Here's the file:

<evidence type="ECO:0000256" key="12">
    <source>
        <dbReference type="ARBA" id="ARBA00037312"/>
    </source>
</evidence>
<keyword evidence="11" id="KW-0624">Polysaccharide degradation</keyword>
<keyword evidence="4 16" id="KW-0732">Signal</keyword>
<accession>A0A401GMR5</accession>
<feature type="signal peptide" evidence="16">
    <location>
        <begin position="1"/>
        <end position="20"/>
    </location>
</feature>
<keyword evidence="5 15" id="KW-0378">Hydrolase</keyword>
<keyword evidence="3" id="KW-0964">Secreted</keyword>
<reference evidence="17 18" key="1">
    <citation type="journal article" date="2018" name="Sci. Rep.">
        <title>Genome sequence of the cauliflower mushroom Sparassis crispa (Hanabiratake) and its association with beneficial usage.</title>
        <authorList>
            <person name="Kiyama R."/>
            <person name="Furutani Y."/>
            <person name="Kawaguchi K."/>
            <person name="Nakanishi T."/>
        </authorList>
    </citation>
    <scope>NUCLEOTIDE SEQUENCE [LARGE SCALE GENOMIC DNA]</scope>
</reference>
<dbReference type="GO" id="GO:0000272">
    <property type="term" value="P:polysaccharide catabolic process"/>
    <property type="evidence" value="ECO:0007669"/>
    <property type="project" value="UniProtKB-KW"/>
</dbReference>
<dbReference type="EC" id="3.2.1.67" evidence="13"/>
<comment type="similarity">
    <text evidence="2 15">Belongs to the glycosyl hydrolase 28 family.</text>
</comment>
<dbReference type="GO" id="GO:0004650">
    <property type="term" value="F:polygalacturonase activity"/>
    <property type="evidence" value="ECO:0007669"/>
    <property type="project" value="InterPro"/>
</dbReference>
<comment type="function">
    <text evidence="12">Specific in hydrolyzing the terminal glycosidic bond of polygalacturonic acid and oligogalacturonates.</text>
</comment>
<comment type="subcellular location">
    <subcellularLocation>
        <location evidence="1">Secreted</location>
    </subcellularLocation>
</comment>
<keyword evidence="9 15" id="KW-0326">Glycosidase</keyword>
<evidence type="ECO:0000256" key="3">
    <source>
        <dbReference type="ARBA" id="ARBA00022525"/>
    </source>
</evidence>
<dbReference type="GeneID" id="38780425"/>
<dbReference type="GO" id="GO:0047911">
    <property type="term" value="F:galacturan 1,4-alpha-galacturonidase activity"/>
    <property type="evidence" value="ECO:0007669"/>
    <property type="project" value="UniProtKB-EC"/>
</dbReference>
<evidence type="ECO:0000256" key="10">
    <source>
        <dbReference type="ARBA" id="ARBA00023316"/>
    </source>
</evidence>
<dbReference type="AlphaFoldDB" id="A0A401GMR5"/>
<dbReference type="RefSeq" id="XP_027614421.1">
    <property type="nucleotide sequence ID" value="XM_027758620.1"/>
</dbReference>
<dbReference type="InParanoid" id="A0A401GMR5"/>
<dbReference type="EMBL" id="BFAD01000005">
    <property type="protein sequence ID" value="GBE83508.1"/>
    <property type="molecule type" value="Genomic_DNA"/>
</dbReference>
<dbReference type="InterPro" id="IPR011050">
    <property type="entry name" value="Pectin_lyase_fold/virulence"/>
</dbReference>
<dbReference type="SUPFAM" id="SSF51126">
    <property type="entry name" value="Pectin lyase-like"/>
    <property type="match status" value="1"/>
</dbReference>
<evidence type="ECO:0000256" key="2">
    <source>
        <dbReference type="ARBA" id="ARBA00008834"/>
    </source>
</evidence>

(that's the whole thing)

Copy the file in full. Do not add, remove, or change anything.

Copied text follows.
<evidence type="ECO:0000256" key="12">
    <source>
        <dbReference type="ARBA" id="ARBA00037312"/>
    </source>
</evidence>
<keyword evidence="11" id="KW-0624">Polysaccharide degradation</keyword>
<keyword evidence="4 16" id="KW-0732">Signal</keyword>
<accession>A0A401GMR5</accession>
<feature type="signal peptide" evidence="16">
    <location>
        <begin position="1"/>
        <end position="20"/>
    </location>
</feature>
<keyword evidence="5 15" id="KW-0378">Hydrolase</keyword>
<keyword evidence="3" id="KW-0964">Secreted</keyword>
<reference evidence="17 18" key="1">
    <citation type="journal article" date="2018" name="Sci. Rep.">
        <title>Genome sequence of the cauliflower mushroom Sparassis crispa (Hanabiratake) and its association with beneficial usage.</title>
        <authorList>
            <person name="Kiyama R."/>
            <person name="Furutani Y."/>
            <person name="Kawaguchi K."/>
            <person name="Nakanishi T."/>
        </authorList>
    </citation>
    <scope>NUCLEOTIDE SEQUENCE [LARGE SCALE GENOMIC DNA]</scope>
</reference>
<dbReference type="GO" id="GO:0000272">
    <property type="term" value="P:polysaccharide catabolic process"/>
    <property type="evidence" value="ECO:0007669"/>
    <property type="project" value="UniProtKB-KW"/>
</dbReference>
<dbReference type="EC" id="3.2.1.67" evidence="13"/>
<comment type="similarity">
    <text evidence="2 15">Belongs to the glycosyl hydrolase 28 family.</text>
</comment>
<dbReference type="GO" id="GO:0004650">
    <property type="term" value="F:polygalacturonase activity"/>
    <property type="evidence" value="ECO:0007669"/>
    <property type="project" value="InterPro"/>
</dbReference>
<comment type="function">
    <text evidence="12">Specific in hydrolyzing the terminal glycosidic bond of polygalacturonic acid and oligogalacturonates.</text>
</comment>
<comment type="subcellular location">
    <subcellularLocation>
        <location evidence="1">Secreted</location>
    </subcellularLocation>
</comment>
<keyword evidence="9 15" id="KW-0326">Glycosidase</keyword>
<evidence type="ECO:0000256" key="3">
    <source>
        <dbReference type="ARBA" id="ARBA00022525"/>
    </source>
</evidence>
<dbReference type="GeneID" id="38780425"/>
<dbReference type="GO" id="GO:0047911">
    <property type="term" value="F:galacturan 1,4-alpha-galacturonidase activity"/>
    <property type="evidence" value="ECO:0007669"/>
    <property type="project" value="UniProtKB-EC"/>
</dbReference>
<evidence type="ECO:0000256" key="10">
    <source>
        <dbReference type="ARBA" id="ARBA00023316"/>
    </source>
</evidence>
<dbReference type="AlphaFoldDB" id="A0A401GMR5"/>
<dbReference type="RefSeq" id="XP_027614421.1">
    <property type="nucleotide sequence ID" value="XM_027758620.1"/>
</dbReference>
<dbReference type="InParanoid" id="A0A401GMR5"/>
<dbReference type="EMBL" id="BFAD01000005">
    <property type="protein sequence ID" value="GBE83508.1"/>
    <property type="molecule type" value="Genomic_DNA"/>
</dbReference>
<dbReference type="InterPro" id="IPR011050">
    <property type="entry name" value="Pectin_lyase_fold/virulence"/>
</dbReference>
<dbReference type="SUPFAM" id="SSF51126">
    <property type="entry name" value="Pectin lyase-like"/>
    <property type="match status" value="1"/>
</dbReference>
<evidence type="ECO:0000256" key="2">
    <source>
        <dbReference type="ARBA" id="ARBA00008834"/>
    </source>
</evidence>